Upside and inside couldn’t be more aptly named – because it about sums up my life right now. After eight out of state trips in March and April… 88 miles run in April despite all the travel… all I can say is thank God I had to call off my marathon because that would not be happening right now.
I’ve written a ton of blog posts… in my head… because there simply hasn’t been time for anything.
So today I’m slowing down, resetting my rhythm… vacuuming out the car and changing the wiper blades… literally… because there hasn’t been time for that either and I was down to one flopping piece of rubber on one blade… driver’s side… you get the picture.
I’m into my fifth course of my master’s program… so far so good on the 4.0. Which brings me to my point…
In my Winter I term I had an interesting conversation with my professor because I was frustrated. My frustration was not lessened when his only response to my concern was that the rubrics weren’t realistic and it was pretty much impossible to get an A. That is just about my greatest nightmare. Almost as bad as when I went to Florida a couple weeks ago and forgot my running shoes. (Yes, I’m being sarcastic… kind of… I know, first world problems right… But seriously, I’m not talking about these things as real, I-can’t-live-with-this-situation issues, but yes real personal, internal struggles. Because we all know what these things represent.) At some point in the conversation, my professor asked me, “why is it so important for you to get an A?”
It seemed like an illogical question coming from a professor. Luckily, I was quick on my feet that day, or at least had enough caffeine in my body to appear so, and I garbled out some answer about how the A represents the highest level of learning for the course and of course I wanted to achieve the full objectives of the course.
But the whole time there was a little voice in my head shouting, “Liar.”
I want an A because I want to be perfect. Punto. End of story.
Sure there are some more worthy objectives for me too, but I am also the person who knows from top-of-the-line head hunter/recruiter that a 4.0 on a resume makes it look like your university wasn’t necessarily challenging. Which is most definitely not the case, as I currently procrastinate on the challenge of facing today’s homework.
I am a self-professed perfectionist. I know it and I also try to balance it out. And I’ve gotten better at using that aspect of my personality as a strength to produce quality work, rather than focusing on perfection for perfection’s sake.
So, it isn’t surprising that when I got an email newsletter this week from a Mexican psychologist/nutritionist about “perfection and eating,” it caught my eye. I had the opportunity to listen to the podcast this morning. I’d link it but it is in Spanish so that may not be particularly helpful. So I’ll give you the summary version. I loved the simplicity of it, or maybe it was the perspective, or maybe I was just finally at the right moment of my life to hear this.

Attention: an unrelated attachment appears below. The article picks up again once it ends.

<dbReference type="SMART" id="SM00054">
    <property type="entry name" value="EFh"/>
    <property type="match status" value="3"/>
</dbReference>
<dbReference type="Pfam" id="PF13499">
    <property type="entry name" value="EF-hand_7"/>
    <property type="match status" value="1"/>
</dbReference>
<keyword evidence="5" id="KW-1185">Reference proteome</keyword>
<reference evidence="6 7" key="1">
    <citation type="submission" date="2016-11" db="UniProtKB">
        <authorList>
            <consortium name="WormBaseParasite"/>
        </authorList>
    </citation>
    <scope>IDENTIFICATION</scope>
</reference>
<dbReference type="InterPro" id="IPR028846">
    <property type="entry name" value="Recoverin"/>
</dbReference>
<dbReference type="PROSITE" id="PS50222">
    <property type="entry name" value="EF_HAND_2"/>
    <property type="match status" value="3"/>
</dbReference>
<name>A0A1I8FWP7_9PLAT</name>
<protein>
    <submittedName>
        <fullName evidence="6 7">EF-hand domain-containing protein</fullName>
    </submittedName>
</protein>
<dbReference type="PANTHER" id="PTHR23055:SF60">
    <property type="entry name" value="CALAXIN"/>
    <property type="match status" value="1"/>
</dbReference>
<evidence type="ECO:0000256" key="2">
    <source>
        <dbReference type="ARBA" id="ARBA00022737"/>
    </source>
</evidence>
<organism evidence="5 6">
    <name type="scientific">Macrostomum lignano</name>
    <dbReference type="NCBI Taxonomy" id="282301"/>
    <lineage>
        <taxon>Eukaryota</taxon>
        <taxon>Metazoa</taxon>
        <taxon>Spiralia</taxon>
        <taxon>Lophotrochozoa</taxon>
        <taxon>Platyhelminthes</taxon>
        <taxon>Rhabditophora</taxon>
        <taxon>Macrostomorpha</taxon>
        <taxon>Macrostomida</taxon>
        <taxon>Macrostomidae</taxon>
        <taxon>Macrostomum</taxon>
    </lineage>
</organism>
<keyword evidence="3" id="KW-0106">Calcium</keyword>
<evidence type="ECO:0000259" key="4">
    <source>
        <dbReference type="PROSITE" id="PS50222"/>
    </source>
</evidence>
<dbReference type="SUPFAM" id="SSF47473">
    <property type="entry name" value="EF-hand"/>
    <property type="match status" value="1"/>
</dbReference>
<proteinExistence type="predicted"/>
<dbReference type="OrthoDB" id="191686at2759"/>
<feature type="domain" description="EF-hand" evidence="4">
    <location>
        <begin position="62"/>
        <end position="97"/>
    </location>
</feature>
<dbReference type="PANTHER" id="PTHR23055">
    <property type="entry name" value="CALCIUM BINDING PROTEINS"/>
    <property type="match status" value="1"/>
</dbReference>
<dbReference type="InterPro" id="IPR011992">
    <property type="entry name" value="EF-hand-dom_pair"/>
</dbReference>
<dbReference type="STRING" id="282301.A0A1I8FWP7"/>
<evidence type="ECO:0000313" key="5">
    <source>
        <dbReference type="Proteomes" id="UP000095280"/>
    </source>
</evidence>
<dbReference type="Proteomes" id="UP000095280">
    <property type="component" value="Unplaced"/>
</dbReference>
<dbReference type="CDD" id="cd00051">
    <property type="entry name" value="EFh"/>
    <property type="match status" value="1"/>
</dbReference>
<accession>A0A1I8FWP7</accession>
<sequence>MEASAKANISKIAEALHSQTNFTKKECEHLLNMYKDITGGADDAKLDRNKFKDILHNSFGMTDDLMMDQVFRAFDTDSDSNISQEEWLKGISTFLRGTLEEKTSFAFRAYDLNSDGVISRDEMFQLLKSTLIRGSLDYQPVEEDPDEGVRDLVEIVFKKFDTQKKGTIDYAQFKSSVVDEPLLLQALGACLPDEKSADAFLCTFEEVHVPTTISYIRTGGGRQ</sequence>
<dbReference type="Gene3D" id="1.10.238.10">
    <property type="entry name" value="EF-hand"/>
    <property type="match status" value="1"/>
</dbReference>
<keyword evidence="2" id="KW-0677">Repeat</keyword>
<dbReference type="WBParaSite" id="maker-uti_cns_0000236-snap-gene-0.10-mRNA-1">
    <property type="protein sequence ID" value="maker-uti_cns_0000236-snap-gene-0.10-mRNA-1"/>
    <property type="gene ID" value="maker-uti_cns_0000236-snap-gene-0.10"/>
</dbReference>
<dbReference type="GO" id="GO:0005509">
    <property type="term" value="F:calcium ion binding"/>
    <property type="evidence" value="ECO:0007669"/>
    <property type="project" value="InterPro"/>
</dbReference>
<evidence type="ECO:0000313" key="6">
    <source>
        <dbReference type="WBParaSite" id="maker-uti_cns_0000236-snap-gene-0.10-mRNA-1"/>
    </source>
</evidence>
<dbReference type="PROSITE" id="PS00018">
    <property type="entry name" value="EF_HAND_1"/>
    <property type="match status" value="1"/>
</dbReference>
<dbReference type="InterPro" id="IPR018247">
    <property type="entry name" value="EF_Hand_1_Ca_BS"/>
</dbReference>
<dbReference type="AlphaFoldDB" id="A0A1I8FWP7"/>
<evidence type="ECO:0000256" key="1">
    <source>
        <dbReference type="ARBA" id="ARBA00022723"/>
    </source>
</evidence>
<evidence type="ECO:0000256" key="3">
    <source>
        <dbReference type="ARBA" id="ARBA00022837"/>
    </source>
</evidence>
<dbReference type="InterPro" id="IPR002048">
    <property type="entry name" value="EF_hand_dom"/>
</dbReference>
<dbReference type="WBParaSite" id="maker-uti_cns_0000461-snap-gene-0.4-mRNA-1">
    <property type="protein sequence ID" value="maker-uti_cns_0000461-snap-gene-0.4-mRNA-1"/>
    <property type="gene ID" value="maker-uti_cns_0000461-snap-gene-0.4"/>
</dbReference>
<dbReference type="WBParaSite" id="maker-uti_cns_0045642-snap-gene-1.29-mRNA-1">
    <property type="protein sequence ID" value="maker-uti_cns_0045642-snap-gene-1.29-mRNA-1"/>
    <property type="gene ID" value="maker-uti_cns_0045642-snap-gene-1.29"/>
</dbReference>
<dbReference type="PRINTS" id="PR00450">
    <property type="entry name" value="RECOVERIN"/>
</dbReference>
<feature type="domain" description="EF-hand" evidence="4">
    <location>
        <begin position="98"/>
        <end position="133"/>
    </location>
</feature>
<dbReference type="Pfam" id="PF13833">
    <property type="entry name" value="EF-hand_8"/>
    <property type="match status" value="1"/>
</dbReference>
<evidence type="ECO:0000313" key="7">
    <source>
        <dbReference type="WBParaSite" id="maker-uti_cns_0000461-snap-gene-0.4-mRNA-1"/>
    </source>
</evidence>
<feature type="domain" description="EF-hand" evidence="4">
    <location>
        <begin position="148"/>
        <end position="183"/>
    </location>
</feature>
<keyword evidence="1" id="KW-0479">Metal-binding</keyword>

She explained perfectionism as a result of two fears: 1.) fear of rejection and 2.) fear of making mistakes. Those two fears have their root in a belief/false view of our own value and worthiness of love. She also addressed the difference between perfectionism and doing your best as not linking our own value on the outcomes of any specific event or job. She also stressed the importance of enjoying the process rather than focusing on the outcome.
Then she linked perfectionism and eating. In my case, I’ve always been puzzled by how someone who has anorexia – a restrictive eating disorder – can also occasionally binge. None of the descriptions I’ve read of eating disorder have been able to explain this to me. Because it isn’t a constant flip-flop… it is a “once in a blue moon” eat way more than I ever would let myself. Or it is being very restrictive but when I do eat – I eat five cookies type of situation. So technically I’ll I’ve eaten in a day is very little, but what very little I do eat is total junk.
She explained that perfectionist often find so much pressure in constantly doing what they should be doing and doing it perfectly, that eating is the only area where they let themselves be imperfect. It is still restrictive, so that characteristic is still there, but the content isn’t perfect.
It helped me understand some of the deeper roots of my eating habits. As I continue to progress in my path to mindful eating, hunger-based eating, and eating in a healthy way… I found one more piece to help me understand what happens in me and how I can work to be free one day.
Because, we are all worthy to be loved. Just as we are.